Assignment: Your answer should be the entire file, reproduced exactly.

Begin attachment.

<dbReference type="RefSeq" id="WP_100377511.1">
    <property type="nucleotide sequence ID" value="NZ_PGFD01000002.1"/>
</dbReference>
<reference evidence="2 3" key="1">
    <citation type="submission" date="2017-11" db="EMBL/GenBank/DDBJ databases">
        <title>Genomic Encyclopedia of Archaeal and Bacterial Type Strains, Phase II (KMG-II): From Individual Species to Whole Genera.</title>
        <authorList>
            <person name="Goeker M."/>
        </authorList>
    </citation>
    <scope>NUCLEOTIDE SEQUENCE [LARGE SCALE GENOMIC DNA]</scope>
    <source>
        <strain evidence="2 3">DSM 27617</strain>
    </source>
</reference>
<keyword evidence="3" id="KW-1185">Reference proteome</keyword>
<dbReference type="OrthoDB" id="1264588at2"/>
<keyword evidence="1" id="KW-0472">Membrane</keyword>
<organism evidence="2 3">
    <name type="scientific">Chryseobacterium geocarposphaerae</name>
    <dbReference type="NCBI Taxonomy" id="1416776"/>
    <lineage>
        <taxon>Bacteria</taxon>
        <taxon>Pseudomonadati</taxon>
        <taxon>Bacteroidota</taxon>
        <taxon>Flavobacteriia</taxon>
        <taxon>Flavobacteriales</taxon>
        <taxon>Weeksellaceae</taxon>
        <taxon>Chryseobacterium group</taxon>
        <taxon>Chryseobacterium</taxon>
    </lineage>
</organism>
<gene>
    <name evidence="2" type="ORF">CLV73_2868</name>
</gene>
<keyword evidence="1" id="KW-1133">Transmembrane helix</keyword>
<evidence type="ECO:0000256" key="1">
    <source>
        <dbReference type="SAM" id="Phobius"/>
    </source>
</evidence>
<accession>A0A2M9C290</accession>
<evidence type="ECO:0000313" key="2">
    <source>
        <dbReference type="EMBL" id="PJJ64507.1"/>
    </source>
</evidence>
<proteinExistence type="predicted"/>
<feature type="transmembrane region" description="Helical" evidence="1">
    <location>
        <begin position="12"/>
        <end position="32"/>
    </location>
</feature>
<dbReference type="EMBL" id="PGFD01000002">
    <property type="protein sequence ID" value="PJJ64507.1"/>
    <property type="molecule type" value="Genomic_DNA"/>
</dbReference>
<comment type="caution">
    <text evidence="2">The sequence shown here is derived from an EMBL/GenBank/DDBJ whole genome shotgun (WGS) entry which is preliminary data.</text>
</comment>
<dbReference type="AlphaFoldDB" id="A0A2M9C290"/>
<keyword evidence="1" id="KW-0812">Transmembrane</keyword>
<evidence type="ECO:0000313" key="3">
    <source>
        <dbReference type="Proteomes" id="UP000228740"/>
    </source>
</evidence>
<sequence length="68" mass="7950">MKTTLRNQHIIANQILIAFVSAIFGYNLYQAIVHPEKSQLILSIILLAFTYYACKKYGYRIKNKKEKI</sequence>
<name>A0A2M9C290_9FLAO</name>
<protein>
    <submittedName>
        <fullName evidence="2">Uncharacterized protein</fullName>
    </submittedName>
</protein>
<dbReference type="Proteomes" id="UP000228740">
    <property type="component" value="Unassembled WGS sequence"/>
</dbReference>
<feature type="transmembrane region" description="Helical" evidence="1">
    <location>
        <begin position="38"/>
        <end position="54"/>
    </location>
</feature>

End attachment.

<dbReference type="RefSeq" id="WP_100377511.1">
    <property type="nucleotide sequence ID" value="NZ_PGFD01000002.1"/>
</dbReference>
<reference evidence="2 3" key="1">
    <citation type="submission" date="2017-11" db="EMBL/GenBank/DDBJ databases">
        <title>Genomic Encyclopedia of Archaeal and Bacterial Type Strains, Phase II (KMG-II): From Individual Species to Whole Genera.</title>
        <authorList>
            <person name="Goeker M."/>
        </authorList>
    </citation>
    <scope>NUCLEOTIDE SEQUENCE [LARGE SCALE GENOMIC DNA]</scope>
    <source>
        <strain evidence="2 3">DSM 27617</strain>
    </source>
</reference>
<keyword evidence="3" id="KW-1185">Reference proteome</keyword>
<dbReference type="OrthoDB" id="1264588at2"/>
<keyword evidence="1" id="KW-0472">Membrane</keyword>
<organism evidence="2 3">
    <name type="scientific">Chryseobacterium geocarposphaerae</name>
    <dbReference type="NCBI Taxonomy" id="1416776"/>
    <lineage>
        <taxon>Bacteria</taxon>
        <taxon>Pseudomonadati</taxon>
        <taxon>Bacteroidota</taxon>
        <taxon>Flavobacteriia</taxon>
        <taxon>Flavobacteriales</taxon>
        <taxon>Weeksellaceae</taxon>
        <taxon>Chryseobacterium group</taxon>
        <taxon>Chryseobacterium</taxon>
    </lineage>
</organism>
<gene>
    <name evidence="2" type="ORF">CLV73_2868</name>
</gene>
<keyword evidence="1" id="KW-1133">Transmembrane helix</keyword>
<evidence type="ECO:0000256" key="1">
    <source>
        <dbReference type="SAM" id="Phobius"/>
    </source>
</evidence>
<accession>A0A2M9C290</accession>
<evidence type="ECO:0000313" key="2">
    <source>
        <dbReference type="EMBL" id="PJJ64507.1"/>
    </source>
</evidence>
<proteinExistence type="predicted"/>
<feature type="transmembrane region" description="Helical" evidence="1">
    <location>
        <begin position="12"/>
        <end position="32"/>
    </location>
</feature>
<dbReference type="EMBL" id="PGFD01000002">
    <property type="protein sequence ID" value="PJJ64507.1"/>
    <property type="molecule type" value="Genomic_DNA"/>
</dbReference>
<comment type="caution">
    <text evidence="2">The sequence shown here is derived from an EMBL/GenBank/DDBJ whole genome shotgun (WGS) entry which is preliminary data.</text>
</comment>
<dbReference type="AlphaFoldDB" id="A0A2M9C290"/>
<keyword evidence="1" id="KW-0812">Transmembrane</keyword>
<evidence type="ECO:0000313" key="3">
    <source>
        <dbReference type="Proteomes" id="UP000228740"/>
    </source>
</evidence>
<sequence length="68" mass="7950">MKTTLRNQHIIANQILIAFVSAIFGYNLYQAIVHPEKSQLILSIILLAFTYYACKKYGYRIKNKKEKI</sequence>
<name>A0A2M9C290_9FLAO</name>
<protein>
    <submittedName>
        <fullName evidence="2">Uncharacterized protein</fullName>
    </submittedName>
</protein>
<dbReference type="Proteomes" id="UP000228740">
    <property type="component" value="Unassembled WGS sequence"/>
</dbReference>
<feature type="transmembrane region" description="Helical" evidence="1">
    <location>
        <begin position="38"/>
        <end position="54"/>
    </location>
</feature>